So I wasn't committed, because I really didn't know what it was like to be committed. Even though I blurted it out of my mouth, he helped me understand what ‘commitment’ means. And that has been the story of my life, because I've achieved some pretty neat things. I've also failed, but I always committed to what I want to achieve more than I am to the reasons of failure.

It gives me chills as you talk about that. A lot of people say that they're committed to their success, even though deep down many of them aren’t even interested. But once they start seeing that result, and are able to reinforce that with consistency – which is where mentor guidance is so powerful – they believe it. Was there a specific book or two that Mr Brown shared with you that helped reinforce everything he taught you about mindset, resilience, and resourcefulness?

Yeah, there were a couple of types of books that he helped me with. One, of which you know very well, was Think and Grow Rich. Back in the early '80s, it was even more of a classic, and handed out even more, than it is today. I think it should be handed out more today. The theme of Think and Grow Rich is that you become what you think about most. I remember after reading it, I said to Mr Brown, "I think I'm going to become a woman" because at 19 years old that’s what I was thinking about the most!

He started to chuckle and laugh, but I remember having dialogues with him about what it really means to become what you think about most. I remember him sharing with me, "If your dominant thoughts are on your vision and your goals, and how you can, then you'll likely achieve it. However, if your dominant thoughts are on having a vision and a goal, but your dominant thoughts are on why you can't, you’ll pursue all the reasons why you can't."

He used to call it the razor's edge. The razor's edge wasn't in goal setting. It was in which part of the goal-achieving process you decided to believe and follow. So if you believe that it's possible, and if you believe that it's possible for you because you upgrade your knowledge, you upgrade your skills, you upgrade your belief in yourself and your self-confidence, you'll achieve every goal in the world. But if you're hyper focused on why you can't, and why it's not possible for you because of your age, or the color of your skin, or your knowledge, or your skills, you'll give yourself all the reasons of why you can't.

Of this razor’s edge, he said, "You can train yourself to see the reasons why it may be hard or impossible, and then you can train yourself to see how it is possible, and then you can learn how to choose which option you're going to follow."

I just learned that both positive and negative exist – that can and can’t both exist – and which one I choose to focus on every day, week, and month will determine the outcome.

That’s so powerful. I feel like one of the biggest misconceptions people have about self-mastery is that they’ll reach a certain point and then nothing bad will ever happen to them again. But as you and I know, life sometimes has a funny way of throwing you a curve ball.

You’ve mentioned some of the challenges from growing up, and obviously everyone has challenges as they get older, too. What's the biggest adversity you've in your life to this point where you were able to find an equivalent benefit or advantage in?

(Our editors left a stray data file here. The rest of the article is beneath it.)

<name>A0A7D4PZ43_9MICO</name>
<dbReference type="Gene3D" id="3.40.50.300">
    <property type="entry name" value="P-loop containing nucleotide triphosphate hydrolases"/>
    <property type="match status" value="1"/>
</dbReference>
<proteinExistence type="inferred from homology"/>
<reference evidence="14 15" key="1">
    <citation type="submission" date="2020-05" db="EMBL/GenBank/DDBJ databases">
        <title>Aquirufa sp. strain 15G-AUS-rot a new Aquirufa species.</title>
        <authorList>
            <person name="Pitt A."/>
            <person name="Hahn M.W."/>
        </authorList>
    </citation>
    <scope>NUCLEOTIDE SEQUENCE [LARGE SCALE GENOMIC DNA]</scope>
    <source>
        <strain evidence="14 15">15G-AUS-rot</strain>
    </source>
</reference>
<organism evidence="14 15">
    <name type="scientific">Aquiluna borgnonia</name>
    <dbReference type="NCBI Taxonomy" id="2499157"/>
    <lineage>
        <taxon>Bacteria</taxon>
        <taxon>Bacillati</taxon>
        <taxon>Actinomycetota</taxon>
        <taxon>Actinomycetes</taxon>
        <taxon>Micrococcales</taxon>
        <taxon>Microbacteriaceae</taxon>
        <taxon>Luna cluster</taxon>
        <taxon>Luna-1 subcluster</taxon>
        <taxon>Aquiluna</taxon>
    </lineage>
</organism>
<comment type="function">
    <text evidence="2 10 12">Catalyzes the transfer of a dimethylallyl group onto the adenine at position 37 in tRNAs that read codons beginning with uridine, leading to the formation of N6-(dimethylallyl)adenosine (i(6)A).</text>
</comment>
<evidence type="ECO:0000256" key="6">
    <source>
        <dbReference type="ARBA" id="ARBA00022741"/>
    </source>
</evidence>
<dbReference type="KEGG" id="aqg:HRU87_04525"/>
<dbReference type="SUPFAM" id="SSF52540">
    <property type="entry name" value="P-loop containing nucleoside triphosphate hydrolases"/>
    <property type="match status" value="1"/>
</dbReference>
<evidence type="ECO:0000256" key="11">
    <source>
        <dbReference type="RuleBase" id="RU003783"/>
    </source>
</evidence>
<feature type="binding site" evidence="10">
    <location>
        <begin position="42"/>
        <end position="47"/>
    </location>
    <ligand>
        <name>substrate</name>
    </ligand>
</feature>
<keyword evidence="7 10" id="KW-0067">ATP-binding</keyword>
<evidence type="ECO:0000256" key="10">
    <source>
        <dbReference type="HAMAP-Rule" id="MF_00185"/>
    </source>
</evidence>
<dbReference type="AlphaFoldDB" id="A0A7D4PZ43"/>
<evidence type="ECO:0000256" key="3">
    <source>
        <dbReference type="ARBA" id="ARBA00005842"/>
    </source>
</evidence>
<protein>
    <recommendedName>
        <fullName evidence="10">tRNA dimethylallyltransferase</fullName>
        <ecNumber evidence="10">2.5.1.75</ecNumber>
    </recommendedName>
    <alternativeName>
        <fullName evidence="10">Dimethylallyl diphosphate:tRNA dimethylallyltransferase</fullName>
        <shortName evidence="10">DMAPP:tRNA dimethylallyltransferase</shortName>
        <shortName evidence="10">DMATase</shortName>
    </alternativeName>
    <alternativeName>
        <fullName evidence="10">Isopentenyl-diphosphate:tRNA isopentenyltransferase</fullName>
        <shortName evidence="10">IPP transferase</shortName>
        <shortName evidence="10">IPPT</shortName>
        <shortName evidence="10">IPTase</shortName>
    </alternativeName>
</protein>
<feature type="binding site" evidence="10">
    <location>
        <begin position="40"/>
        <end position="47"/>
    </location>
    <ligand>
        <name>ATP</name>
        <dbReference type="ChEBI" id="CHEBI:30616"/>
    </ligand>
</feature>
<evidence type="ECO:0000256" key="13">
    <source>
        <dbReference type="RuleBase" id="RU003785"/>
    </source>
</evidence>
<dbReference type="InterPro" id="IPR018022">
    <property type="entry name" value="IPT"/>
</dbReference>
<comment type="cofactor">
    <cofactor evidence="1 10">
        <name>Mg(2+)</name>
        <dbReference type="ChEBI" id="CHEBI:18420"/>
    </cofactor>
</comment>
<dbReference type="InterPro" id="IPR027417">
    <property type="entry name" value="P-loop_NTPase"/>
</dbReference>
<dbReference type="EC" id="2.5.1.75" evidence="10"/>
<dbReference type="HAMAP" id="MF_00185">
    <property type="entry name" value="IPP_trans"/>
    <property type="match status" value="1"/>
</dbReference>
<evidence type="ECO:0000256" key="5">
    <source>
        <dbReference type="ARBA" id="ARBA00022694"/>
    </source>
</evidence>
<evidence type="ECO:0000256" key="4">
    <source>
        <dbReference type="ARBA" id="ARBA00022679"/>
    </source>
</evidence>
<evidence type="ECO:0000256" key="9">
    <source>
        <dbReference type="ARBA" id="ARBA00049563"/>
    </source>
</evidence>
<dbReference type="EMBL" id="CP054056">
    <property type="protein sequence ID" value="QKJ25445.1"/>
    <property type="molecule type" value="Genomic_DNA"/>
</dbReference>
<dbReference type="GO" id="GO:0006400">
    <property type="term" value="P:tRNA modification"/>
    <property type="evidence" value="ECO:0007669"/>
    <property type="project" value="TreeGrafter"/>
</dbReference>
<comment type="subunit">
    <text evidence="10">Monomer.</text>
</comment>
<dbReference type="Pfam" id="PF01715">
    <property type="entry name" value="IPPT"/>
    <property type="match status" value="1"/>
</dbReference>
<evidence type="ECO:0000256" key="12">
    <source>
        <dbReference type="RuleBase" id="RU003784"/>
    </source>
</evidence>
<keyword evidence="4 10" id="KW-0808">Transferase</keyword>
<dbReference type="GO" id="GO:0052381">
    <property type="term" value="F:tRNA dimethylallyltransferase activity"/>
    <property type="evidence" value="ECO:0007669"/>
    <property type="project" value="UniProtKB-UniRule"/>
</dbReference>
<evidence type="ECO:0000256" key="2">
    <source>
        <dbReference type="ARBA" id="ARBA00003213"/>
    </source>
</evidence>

There’s one thing that I'm so grateful for today because it is actually is one of the reasons why I'm where I'm at today. For an insight into my background, my father was a cab driver and my mother worked at a local department store. They always fought about the lack of money, and he was a gambler. He would make $100 in a day, and then end up owing people $200. So there were fights and screams, and I just hated fighting about money, or listening to the fights about money, and the lack of it. It always felt like we didn't have enough, because we didn't. We had enough for food and shelter – it was never a problem with that – but there was never enough for more. There were always these arguments. The joke was that there was always too much month left at the end of the money, instead of too much money left at the end of the month.

When I was 22, I was working really hard to succeed. With Allen Brown's help, I made $30,000 my first year in real estate. I upgraded my knowledge and skills, and made $151,000 my second year. And then I went and traveled around the world. When I came back, I was working really hard to make money again, but I ended up with severe ulcerative colitis. I had ulcers in my colon, which means you've got inflammation of the colon. And I had bleeding ulcers in my colon, so it was very painful, and I had no bowel control.

So for a year, I was taking 25 salazopyrin pills a day, doing two cortisone enemas a day, and going to the hospital once a month to do a sigmoidoscopy, which means they stuck up a tube up your rectum to see what's going on, to see if the medications are working.

And after more than a year of being sick, I was watching a TV show about a topic called ‘psychoneuroimmunology.’ And in layman's terms, that's just the body-mind connection. The doctors who were on the TV show were saying that there's a lot of new evidence around the thoughts you have and how it affects your cells. Obviously, your behaviors and your stress too. If you're focusing on disease, you create more disease. If you're focusing on health, you create more health. And coming back to Napoleon Hill and Think and Grow Rich, it's like think and grow healthy.

If you're focusing on disease, you create more disease. If you're focusing on health, you create more health.